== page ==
Later on, in the 6th century BC, the people of Israel had been carried away captive. They had faced the reaping of what they had sown in terms of their unfaithfulness, and Jerusalem had been destroyed, and the people were languishing as captives way off in Babylon. There by the River Chebar God sent a prophet to work among them - a man named Ezekiel. And do you know what Ezekiel said to those weary and hopeless captives? In Ezekiel 36:26 it says of God's promise, "I will give you a new heart, and a new spirit I will put within you. Aand I will remove the heart of stone from your flesh and I will give you a heart of flesh." What he is saying is "I am going to remove that old hard heart, that old stubbornness, that old selfishness. I am going to get your minds off of yourselves and your own ways, and I am going to give you a new spirit and I am going to put a new heart in you." The New Testament, of course, takes that wonderful promise and says that's what God has done for us in Jesus.

I like the passage the way it comes up in Romans 7:6. In that passage the apostle Paul is talking about the difference from having lived under the condemnation of a rule of law which said if you sin, now you will bear the responsibility and there is no way out of that. Instead of being obligated to that law which had been given through Moses, the picture is used of our now being married or obligated in relation to Jesus. And it says that we now, instead of serving in that old letter, serve in newness of spirit. Newness of spirit. Think of that. Someone has made the point that what lies behind us and what lies before us are small matters compared to what lies within us. That is what these passages are saying. A newness of spirit is the most wonderful kind of newness there could be.


That newness of spirit may well be what we need most as individuals and as a congregation as we begin this new year. There are a number of things that break hearts over time. Some of our families have just been through the loss of loved ones, and a lot of your hearts have been touched by things like that. They go on over time, and they can leave in the wake as certain kind of weariness and a certain kind of just being almost numb to what goes on in the world around us. I want to call our attention this morning to some of the ways in which this newness of spirit can and should be displayed in our lives as we start the journey of this year.

This newness of spirit should show in what I am going to call a spirit of conversion. Now all of us understand that conversion is something that takes place in our initial response to the gospel of Jesus Christ. We recognize our own flaws and our own weakness and our own lostness, and we hear of what God has done to take care of that through the offering up of his only begotten Son, and we hear the good news that God is inviting us to come to him through his Son and to let him clean us up and to make us new. In response to that gospel, something changes within us. Our hearts change in repentance. Our relationship to God changes as we are baptized into his Son. Our way of life changes as we begin to walk in newness of life.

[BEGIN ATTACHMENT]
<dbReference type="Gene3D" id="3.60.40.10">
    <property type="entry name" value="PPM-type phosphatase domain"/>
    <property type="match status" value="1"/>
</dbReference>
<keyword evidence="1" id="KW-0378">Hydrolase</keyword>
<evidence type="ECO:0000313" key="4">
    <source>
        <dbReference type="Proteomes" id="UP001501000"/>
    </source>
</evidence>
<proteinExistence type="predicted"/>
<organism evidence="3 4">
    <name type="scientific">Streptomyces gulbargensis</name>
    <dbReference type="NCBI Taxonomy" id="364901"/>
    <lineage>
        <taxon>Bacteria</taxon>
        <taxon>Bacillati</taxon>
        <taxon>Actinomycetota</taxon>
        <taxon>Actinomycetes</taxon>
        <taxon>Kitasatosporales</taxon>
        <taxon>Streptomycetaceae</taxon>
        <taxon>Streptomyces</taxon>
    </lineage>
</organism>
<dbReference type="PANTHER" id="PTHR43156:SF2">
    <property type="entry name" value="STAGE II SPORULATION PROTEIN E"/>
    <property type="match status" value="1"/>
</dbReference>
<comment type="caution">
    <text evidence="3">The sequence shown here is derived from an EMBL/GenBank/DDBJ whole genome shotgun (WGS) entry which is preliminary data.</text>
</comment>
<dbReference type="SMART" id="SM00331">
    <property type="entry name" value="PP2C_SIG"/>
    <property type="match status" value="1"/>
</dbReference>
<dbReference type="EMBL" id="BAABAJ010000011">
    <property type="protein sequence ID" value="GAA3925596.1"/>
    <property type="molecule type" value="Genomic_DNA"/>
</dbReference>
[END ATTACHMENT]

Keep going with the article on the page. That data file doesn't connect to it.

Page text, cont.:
I want to say to us that that spirit of conversion in the beginning of the Christian life may show itself in different ways as we make the journey through life, but it has to stay with us. Having been converted, we should understand that we have begun the process of going on changing. It is called "growing in Christ." II Peter 3, verse 18 admonishes us to grow in the grace and knowledge of our Lord Jesus Christ. The idea that is planted there is that we begin with the determination to improve, to develop, to mature, to grow and that that is an ongoing thing in our lives. We can't be content with merely repeating or duplicating the same steps that we have taken always in the past. I appeal to all of us to wake ourselves up out of self-satisfaction and weariness and to apply the same spirit that was there when we obeyed the gospel of Jesus, and to let that call on us to move forward in our Lord's service.

We can learn a lesson from our society here. Some of you have already gotten in your mailboxes this year advertisements from fitness centers. They are trying to be timely. They are trying to say, "This is the time when folks are thinking about doing better." I have gotten several advertisements from the home improvement stores, and I notice that they are all selling closet organizers. Have you noticed that? Right now we are intending to do well and they know it. Let's apply that same intention to our life as individuals with the Lord. The apostle Paul said in Philippians 3, "Brothers, I do not consider that I have made it my own, but one thing I do. Forgetting what lies behind and straining forward to what lies ahead, I press on toward the goal for the prize of the upward call of God in Christ Jesus." That forgetting and stretching and pressing on is what we are talking about. Let's not be at the same level of maturity this time next year that we are right now.

Not only do we need the spirit of conversion, we need what I am going to call a spirit of consecration. Now don't be scared by that word. It is the same word that sometimes will be translated "sanctify." It simply means to understand yourself as being holy. And you think, "Well, I'm not a holy person." Listen: we have been bought with a price. If we belong to God, that just means that we are holy to him.